10 Tips for iPhone Night Photography


10 Tips for iPhone Night Photography

Taking photos at night is one of the most challenging things you can do with the iPhone. While the iPhone takes great photos in daylight, the small camera sensor makes night photography a lot more challenging. With that said, you can still take great iPhone photos at night if you follow these tips and techniques for night photography with the iPhone.

1. Understand Light

Photography is all about light. When you take a photo, your iPhone captures the light that falls on its camera sensor, which is then interpreted and turned into a photo. You always need at least some light to take a photo. If there is no light, you can of course use flash to illuminate your subjects, but there is no such thing as night photography in complete darkness.

So by night photography we mean photography in very poor light conditions, which could happen at night when there is little or no artificial lighting or during the day at a very dark location.

We normally think about taking photos as an instantaneous process, but in reality there’s always a short period of time during which the photo is captured. In low light conditions this period has to be longer so that the same amount of light can reach the sensor of your iPhone.

Any movement that happens while the shutter is open results in blur in your photos, and that is true for both the movement of your hands and movement inside the frame. For this reason your night photos will generally have more blur than the photos you take in good light.

So anything you can do to either increase the light in the scene (turning on the lights, using flash) or to reduce the movement of the iPhone and your subjects will result in sharper low-light photos.

 2. Look for Illuminated Subjects

Since you can’t take photos in darkness, looking for illuminated subjects is a good first step in night photography. From buildings and statues to billboards, you’ll be surprised to see how many things are brightly illuminated in most urban areas. Even better, city lights are often in different colors, and you can sometimes find really unique night views as seen in the following long exposure photo.

When you look for illuminated subjects, try to avoid bright lights that shine directly into the camera such as the light in the upper right corner of this photo. Look for subjects that are illuminated by such lights instead.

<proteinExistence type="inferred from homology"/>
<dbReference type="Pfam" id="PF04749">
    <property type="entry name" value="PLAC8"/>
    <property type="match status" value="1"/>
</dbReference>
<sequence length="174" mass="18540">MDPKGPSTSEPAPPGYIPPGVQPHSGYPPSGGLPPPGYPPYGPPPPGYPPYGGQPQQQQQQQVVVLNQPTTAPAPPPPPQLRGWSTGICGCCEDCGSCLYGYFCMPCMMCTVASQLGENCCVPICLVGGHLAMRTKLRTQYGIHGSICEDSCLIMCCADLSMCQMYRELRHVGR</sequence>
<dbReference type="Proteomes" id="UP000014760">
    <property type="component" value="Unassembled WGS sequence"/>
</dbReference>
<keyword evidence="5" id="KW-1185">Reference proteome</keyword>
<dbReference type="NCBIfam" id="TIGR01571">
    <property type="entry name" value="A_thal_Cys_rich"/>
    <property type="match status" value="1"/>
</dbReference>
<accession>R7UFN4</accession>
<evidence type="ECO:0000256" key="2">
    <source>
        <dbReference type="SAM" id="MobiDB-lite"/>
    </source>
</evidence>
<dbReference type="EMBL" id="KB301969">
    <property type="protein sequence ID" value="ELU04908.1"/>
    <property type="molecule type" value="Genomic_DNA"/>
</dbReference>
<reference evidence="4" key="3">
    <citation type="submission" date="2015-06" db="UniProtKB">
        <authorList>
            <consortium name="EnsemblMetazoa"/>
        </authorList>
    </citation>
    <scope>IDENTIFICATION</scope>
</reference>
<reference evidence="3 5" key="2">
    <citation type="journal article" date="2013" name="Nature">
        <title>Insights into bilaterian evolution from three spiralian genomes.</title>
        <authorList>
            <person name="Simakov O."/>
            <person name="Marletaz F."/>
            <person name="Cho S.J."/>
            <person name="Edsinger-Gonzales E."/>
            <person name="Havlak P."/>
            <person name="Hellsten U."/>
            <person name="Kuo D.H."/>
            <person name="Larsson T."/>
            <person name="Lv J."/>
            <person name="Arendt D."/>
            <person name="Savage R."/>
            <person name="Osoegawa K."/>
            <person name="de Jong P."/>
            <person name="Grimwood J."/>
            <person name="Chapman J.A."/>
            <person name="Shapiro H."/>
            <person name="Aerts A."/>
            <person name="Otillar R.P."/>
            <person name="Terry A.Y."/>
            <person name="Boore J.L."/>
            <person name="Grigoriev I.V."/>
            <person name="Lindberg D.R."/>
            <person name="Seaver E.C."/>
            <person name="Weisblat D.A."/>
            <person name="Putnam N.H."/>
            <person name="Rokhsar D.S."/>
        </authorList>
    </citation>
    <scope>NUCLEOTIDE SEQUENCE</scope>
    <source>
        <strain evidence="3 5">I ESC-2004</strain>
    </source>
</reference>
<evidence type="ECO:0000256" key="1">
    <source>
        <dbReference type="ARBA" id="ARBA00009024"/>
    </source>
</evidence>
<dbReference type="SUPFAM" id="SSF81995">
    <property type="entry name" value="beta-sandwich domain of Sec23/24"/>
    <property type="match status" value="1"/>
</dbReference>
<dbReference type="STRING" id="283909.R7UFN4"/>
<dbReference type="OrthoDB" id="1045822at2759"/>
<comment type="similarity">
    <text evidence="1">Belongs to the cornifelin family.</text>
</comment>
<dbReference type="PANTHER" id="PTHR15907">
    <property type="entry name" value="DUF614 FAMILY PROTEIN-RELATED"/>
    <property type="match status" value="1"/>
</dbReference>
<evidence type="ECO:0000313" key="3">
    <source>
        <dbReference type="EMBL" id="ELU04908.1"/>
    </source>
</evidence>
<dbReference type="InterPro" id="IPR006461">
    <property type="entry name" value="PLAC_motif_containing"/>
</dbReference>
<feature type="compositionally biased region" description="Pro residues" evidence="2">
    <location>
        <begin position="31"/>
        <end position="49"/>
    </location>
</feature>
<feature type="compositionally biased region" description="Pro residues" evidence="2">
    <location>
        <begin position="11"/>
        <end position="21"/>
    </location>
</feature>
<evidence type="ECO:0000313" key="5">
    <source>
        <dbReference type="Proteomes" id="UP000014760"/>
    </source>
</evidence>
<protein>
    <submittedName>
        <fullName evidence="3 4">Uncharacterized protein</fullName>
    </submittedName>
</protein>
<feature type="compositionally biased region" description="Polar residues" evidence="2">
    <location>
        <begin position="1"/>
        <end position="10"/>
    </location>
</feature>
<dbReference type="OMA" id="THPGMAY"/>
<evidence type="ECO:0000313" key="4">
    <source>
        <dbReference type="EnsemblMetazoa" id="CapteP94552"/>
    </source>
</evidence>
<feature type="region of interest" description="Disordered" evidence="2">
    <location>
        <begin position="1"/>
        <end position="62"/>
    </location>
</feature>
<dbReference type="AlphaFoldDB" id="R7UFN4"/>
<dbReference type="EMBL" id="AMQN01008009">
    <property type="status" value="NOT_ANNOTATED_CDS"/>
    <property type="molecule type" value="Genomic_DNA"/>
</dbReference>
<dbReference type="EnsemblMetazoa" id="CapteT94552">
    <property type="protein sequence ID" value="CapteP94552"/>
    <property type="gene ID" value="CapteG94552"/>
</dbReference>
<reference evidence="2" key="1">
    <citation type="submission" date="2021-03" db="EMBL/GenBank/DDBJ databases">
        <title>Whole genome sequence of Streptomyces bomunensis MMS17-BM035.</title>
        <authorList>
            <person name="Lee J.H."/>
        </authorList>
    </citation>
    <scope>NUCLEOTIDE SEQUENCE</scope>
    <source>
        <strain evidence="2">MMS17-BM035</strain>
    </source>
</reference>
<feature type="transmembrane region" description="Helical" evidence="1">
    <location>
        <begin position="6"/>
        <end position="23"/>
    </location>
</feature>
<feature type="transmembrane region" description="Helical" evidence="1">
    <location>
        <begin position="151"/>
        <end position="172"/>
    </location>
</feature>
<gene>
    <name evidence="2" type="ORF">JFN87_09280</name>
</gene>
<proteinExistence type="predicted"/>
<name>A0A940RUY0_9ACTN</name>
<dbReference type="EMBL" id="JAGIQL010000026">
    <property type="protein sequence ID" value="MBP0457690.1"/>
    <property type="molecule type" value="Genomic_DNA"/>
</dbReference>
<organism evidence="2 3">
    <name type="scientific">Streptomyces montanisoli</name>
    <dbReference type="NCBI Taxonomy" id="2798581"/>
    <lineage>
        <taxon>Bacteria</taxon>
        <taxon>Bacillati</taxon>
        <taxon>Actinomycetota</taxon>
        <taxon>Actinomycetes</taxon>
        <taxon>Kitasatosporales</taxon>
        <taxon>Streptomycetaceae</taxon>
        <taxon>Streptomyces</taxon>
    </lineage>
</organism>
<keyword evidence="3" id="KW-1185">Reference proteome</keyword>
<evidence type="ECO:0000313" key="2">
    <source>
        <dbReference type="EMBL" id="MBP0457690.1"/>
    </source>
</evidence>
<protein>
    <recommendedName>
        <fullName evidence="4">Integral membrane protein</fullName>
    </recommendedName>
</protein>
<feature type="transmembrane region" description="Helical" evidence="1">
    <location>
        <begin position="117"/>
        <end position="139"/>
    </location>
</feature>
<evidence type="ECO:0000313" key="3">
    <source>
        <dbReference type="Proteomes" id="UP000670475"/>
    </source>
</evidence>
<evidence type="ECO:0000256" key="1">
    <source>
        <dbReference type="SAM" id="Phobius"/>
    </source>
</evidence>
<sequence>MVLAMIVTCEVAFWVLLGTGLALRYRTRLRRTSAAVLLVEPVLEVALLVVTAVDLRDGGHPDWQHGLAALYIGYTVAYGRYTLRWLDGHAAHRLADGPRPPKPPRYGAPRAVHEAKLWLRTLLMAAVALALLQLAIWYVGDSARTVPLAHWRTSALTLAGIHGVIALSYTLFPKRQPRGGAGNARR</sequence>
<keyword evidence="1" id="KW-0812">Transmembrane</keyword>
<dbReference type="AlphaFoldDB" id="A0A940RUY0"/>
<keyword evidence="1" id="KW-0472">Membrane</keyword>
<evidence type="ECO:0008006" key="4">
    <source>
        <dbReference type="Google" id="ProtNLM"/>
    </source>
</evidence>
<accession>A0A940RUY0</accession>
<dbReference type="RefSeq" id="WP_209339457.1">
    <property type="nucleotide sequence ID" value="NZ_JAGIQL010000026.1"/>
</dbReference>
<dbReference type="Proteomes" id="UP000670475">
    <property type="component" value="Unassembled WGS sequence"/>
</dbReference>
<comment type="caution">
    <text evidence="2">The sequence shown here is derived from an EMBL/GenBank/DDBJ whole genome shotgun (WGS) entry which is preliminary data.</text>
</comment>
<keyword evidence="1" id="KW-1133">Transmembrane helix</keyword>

3. Expose for the Highlights

The mot important rule in night photography is to always expose for the highlights, which are the brightest parts of the photo. In the native camera app you can simply tap on the brightest parts of the viewfinder, which will set the focus and exposure for that point. You can also use a more advanced camera app such as Camera+ to set (and lock) focus and exposure separately.

Exposing for the highlights has two important consequences – the photo becomes darker and sharper. The building in the photo above would normally be overexposed (completely white) but I could avoid that by exposing for the highlights, which also made this image darker. The camera sensor also needs less light when you expose for the highlights. That reduces the shutter speed and ISO sensitivity, which helps the iPhone take sharper and less grainy night photos.

Always remember to expose for the highlights in night photography.

4. Stabilize Your iPhone

Camera shake is the most common reason why your night photos end up blurry, and you should do whatever you can to keep your iPhone steady while taking photos in low light. Of course, using a tripod is the best way to stabilize your iPhone, but there are other things you can do as well.

For example, you can support your hands on a railing, support your iPhone against a tree, support your elbows against your body, and even support your body against the wall. Do whatever you can to keep your iPhone steady, and your night photos will become significantly sharper.

5. Use Image Stabilization